Gartner sees 'grim' 2005 for unsavvy IT shops

Businesses are done squeezing cost-cutting measures out of IT, but they do expect process improvements.

Despite renewed technology spending, IT organizations will continue to be held to business-based performance standards begun during the economic downturn. IT shops that have adapted to that model will have a successful 2005, and those that haven't "face a grimmer future," according to a recent study by Gartner Inc.

"IT is taking on more of a business role and actually owning things," said John Bace, vice president and research director for the Stamford, Conn.-based consultancy and co-author of the report on IT management.

IT is taking on more of a business role and actually owning things.


John Bace, Gartner

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"When you come around to things like some of the business processes, anything that has the ability to deal with something like business process outsourcing -- call centers, for example -- the line between IT and the owner of the process continues to blur," Bace said.

Gartner predicts that IT process improvement will replace more traditional cost-cutting measures, and companies will save by making IT departments more efficient. For example, savings can result when everyday IT functions such as server management and desktop support are streamlined.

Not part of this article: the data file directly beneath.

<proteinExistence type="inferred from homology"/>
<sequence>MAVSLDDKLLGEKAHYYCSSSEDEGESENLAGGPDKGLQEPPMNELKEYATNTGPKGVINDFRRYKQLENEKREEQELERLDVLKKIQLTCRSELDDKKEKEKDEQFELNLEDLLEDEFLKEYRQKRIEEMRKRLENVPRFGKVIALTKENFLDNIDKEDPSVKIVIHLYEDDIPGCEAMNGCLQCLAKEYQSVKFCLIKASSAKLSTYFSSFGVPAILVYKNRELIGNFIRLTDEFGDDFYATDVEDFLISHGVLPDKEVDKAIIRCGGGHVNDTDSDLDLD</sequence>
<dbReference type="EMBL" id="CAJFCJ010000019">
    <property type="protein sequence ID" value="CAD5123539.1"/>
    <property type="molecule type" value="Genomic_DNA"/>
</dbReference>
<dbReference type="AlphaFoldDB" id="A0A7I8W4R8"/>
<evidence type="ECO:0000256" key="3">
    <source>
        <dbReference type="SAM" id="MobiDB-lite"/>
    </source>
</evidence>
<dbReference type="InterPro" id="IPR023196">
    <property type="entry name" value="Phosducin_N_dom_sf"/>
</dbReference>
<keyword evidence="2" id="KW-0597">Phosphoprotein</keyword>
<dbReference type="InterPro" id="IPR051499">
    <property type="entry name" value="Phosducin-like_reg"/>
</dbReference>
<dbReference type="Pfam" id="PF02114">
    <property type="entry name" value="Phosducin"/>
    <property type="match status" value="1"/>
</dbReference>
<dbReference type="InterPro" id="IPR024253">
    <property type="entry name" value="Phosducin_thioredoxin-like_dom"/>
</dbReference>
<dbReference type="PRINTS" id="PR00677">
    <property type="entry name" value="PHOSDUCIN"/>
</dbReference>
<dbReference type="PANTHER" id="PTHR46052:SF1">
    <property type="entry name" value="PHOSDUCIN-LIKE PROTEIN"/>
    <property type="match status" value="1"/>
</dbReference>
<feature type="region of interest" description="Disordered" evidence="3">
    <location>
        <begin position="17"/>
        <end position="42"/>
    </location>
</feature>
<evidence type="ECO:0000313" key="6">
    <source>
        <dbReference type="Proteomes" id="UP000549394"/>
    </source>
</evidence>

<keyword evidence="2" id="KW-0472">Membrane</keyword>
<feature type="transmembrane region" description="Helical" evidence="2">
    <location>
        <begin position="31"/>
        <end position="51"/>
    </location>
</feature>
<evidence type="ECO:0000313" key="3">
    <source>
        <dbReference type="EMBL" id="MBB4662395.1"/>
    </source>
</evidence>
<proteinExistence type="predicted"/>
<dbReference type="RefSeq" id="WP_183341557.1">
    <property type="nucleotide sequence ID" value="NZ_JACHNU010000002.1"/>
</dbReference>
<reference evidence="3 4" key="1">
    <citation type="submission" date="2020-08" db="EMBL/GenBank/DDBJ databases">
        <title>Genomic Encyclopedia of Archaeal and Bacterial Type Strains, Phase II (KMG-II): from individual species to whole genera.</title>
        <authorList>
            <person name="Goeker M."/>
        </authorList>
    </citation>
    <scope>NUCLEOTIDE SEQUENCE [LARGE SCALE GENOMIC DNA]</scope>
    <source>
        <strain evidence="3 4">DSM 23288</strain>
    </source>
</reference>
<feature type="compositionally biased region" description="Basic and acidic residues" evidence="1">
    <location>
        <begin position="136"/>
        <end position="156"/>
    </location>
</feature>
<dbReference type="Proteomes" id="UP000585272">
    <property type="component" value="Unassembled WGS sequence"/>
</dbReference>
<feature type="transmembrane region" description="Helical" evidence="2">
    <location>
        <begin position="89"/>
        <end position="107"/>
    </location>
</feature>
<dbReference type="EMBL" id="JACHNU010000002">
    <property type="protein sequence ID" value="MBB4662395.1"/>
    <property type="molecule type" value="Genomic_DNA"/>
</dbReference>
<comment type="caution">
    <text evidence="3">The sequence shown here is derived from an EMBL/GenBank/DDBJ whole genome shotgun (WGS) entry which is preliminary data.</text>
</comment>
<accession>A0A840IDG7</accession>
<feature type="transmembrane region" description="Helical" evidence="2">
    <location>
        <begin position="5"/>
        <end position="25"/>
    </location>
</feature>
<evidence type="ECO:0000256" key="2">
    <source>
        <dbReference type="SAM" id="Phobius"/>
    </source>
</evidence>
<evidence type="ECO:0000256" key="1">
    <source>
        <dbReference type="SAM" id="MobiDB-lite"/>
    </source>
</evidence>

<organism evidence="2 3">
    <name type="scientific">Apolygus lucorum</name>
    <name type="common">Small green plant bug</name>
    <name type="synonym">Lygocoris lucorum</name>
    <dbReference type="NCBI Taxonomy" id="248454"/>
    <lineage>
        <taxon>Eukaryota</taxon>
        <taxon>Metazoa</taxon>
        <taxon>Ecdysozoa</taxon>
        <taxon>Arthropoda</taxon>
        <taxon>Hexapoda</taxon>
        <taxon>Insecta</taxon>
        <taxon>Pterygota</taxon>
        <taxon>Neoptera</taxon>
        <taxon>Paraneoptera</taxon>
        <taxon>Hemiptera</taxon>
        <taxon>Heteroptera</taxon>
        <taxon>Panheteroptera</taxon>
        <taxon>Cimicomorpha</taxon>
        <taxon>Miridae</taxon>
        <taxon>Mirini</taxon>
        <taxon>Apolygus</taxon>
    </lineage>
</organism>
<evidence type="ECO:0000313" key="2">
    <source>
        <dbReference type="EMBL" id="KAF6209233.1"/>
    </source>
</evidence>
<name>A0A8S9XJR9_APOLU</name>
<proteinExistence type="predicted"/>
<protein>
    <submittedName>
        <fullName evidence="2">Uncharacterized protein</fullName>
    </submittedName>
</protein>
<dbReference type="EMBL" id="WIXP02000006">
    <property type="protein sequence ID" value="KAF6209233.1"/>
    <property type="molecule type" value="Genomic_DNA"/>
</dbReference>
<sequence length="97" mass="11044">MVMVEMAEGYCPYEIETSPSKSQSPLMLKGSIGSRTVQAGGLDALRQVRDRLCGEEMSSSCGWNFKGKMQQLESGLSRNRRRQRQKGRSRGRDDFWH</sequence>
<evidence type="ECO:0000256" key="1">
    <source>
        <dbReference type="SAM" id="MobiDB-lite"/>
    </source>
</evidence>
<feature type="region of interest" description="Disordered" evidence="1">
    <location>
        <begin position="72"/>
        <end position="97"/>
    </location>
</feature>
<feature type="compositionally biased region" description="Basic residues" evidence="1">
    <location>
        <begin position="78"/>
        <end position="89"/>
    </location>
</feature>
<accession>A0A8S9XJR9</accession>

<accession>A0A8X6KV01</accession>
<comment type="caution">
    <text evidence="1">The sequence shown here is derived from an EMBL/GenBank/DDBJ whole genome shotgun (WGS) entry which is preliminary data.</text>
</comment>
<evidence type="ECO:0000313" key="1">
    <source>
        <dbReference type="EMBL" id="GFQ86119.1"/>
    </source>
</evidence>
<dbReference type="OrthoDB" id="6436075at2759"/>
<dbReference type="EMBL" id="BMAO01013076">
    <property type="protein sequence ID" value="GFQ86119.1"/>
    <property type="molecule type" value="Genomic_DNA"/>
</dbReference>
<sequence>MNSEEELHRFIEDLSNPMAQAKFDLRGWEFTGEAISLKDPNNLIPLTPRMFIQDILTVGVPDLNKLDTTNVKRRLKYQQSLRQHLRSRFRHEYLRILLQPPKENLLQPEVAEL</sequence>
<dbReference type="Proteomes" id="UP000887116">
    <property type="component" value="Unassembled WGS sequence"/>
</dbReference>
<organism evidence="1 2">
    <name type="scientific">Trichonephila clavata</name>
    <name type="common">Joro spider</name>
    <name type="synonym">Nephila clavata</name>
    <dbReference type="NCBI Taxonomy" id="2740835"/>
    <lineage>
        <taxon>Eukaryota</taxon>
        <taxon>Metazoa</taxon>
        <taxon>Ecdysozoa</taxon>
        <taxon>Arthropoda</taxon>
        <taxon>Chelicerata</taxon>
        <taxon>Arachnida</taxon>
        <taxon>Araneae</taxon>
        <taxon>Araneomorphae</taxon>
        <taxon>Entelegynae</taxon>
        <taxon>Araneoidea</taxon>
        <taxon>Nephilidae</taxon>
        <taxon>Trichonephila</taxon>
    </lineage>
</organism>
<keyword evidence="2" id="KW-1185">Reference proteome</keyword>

Strategic portfolio management techniques will help drive IT's managerial credibility, and technology projects will be judged on their business value. Strategic portfolio management techniques, focusing on the business value of technology projects, will influence how projects are chosen.

While those on the CIO level will be challenged to incorporate traditional IT services and business processes, Bace sees mid-level IT managers being unaffected. However, he said, outsourcing will continue to be a source of friction within organizations, including those in IT.

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"What happens in the public policy arena affects all of us," he said. "It's appropriate for … people to say, 'I do this. Here's what's being discussed. Will this have an impact on us?'"

Bace said there were nearly 200 pieces of offshore-related legislation introduced at the state level in the first half of the year, most of which failed to become law, but more proposals will come.

"Some of the legislation is beginning to evolve now and is beginning to address things like data privacy," Bace said. "It's just something that the locals [in IT] need to keep an eye out on."

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